ORLANDO, Fla. (Reuters) - Rising bond yields are not always bad news for stocks and other “riskier” assets, but the current spike is giving investors justifiable cause for concern as they enter the fourth quarter.
The increase in yields comes against a backdrop of stretched valuations on Wall Street, slowing economic growth and falling consumer sentiment. Volatility, while still mostly comatose across a range of asset classes, has shown signs of flickering back to life too.
The S&P 500 just had its worst month since March last year.
The catalyst and context for this is the Fed indicating that it will raise interest rates earlier and more aggressively than previously thought to rein in inflation. There are signs that, in terms of the Fed preparing to pull the trigger, this time it might be different.
According to Bank of America, markets have now entered the “second stage of interest rate grief” - where higher borrowing costs no longer reflect a buoyant economy but sow seeds of doubt over the strength of economic activity, growth, and asset prices.
In the first stage, rising yields reflect optimism on the economy and attract flows into assets leveraged to growth, such as corporate debt, which narrows credit spreads and perpetuates the virtuous cycle.
The second stage is “more frightening” as the negative consequences for equity valuations and the economy become apparent, and buyers of stocks and corporate bonds turn defensive.
In the third stage, interest rates finally stabilize at higher levels and buyers creep back in. What is the evidence to suggest higher rates are starting to bite now?
In January and February the 10-year Treasury yield rose 33 basis points in each month. During that 66 bps backup in long-term borrowing costs, the S&P 500 rose 6.5%, chalking up several new highs along the way.
The 21 basis-point rise in the 10-year yield over the course of September, however, coincided with a fall in the S&P 500 of 4.76%, the biggest monthly pullback since March 2020.
Yet markets still look frothy. The benchmark index has nearly doubled from its pandemic low in March last year, and valuations are still historically very high.
The S&P 12-month forward price/earnings ratio has receded a bit lately, but is still comfortably above 20 and near the peaks that preceded the tech crash over two decades ago. The Shiller real P/E ratio rings an even louder warning.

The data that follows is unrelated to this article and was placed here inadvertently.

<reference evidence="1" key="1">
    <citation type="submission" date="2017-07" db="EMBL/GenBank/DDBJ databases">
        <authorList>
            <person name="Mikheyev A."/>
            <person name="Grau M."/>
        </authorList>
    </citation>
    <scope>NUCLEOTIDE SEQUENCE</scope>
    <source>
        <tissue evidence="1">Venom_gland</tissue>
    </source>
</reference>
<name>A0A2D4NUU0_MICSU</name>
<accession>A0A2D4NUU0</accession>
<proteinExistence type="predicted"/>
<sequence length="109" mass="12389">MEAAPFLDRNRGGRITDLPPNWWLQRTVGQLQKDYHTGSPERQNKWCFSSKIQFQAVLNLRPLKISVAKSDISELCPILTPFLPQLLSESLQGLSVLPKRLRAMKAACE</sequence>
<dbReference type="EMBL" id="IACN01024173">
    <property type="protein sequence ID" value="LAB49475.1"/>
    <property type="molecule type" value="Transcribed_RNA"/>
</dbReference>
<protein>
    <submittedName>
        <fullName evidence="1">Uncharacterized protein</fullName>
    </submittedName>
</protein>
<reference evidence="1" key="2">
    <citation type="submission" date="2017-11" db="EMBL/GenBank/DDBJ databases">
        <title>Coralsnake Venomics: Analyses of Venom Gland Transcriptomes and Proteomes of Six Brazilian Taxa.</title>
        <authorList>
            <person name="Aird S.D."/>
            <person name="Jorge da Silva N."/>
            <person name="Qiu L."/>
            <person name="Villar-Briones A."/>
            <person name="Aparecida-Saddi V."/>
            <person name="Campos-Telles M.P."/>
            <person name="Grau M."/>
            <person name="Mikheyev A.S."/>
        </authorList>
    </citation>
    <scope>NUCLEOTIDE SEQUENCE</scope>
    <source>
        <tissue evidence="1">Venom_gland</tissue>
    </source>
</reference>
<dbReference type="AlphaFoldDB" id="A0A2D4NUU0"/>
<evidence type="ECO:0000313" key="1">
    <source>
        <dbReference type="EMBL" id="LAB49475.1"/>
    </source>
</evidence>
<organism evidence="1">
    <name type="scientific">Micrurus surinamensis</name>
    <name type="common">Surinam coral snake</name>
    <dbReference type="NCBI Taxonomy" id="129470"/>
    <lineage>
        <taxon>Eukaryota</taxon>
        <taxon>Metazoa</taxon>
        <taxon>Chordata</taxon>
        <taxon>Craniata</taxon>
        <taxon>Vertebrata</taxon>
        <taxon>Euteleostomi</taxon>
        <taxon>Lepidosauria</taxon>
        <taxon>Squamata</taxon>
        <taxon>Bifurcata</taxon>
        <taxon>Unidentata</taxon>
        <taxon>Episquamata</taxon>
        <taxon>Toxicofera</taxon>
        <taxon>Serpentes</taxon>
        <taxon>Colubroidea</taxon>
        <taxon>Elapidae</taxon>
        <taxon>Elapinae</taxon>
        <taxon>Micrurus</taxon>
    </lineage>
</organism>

Further out the risk curve, U.S. high yield “junk” credit spreads are hovering just above 300 basis points, the narrowest levels since mid-2007.
Many investors will no doubt look to maximize annual returns and close the year on a high, especially if the recent bout of turbulence subsides in the coming weeks and the U.S. debt ceiling crisis is resolved, or at least pushed toward year-end.
There is certainly a seasonal bias toward a positive fourth quarter. The S&P 500 has risen in all but seven of the past 40 October-December periods, and recent investor surveys still show a strong preference for equities over bonds.
The pervading market sentiment is still to buy the dip.
But as Citi’s Matt King notes, Wall Street’s post-pandemic surge has significantly outstripped economic and corporate profit growth, while credit growth is now shrinking. In his view, the only thing keeping stocks up is the fact they are not bonds, whose real yields are still deeply negative despite the recent spike.
These are ripe conditions for a correction, particularly with economic growth showing signs of faltering. Economists are lowering their fourth-quarter GDP estimates, and data this week showed U.S. consumer sentiment falling to a seven-month low here.
This winter may be extra chilly for markets. The Delta variant is still hanging over consumers and businesses, and the U.S. politics around COVID are as divisive as ever.
Julie Biel, portfolio manager at Kayne Anderson Rudnick, cautions that having gorged on cheap money and implicit central bank support for so long, markets may now be prone to a crash diet instead of a more considered weight-reduction plan.
“It’s been a volatile week. People are emotional,” she said.
The opinions expressed here are those of the author, a columnist for Reuters.
By Jamie McGeever in Orlando, Fla.; Editing by Matthew Lewis
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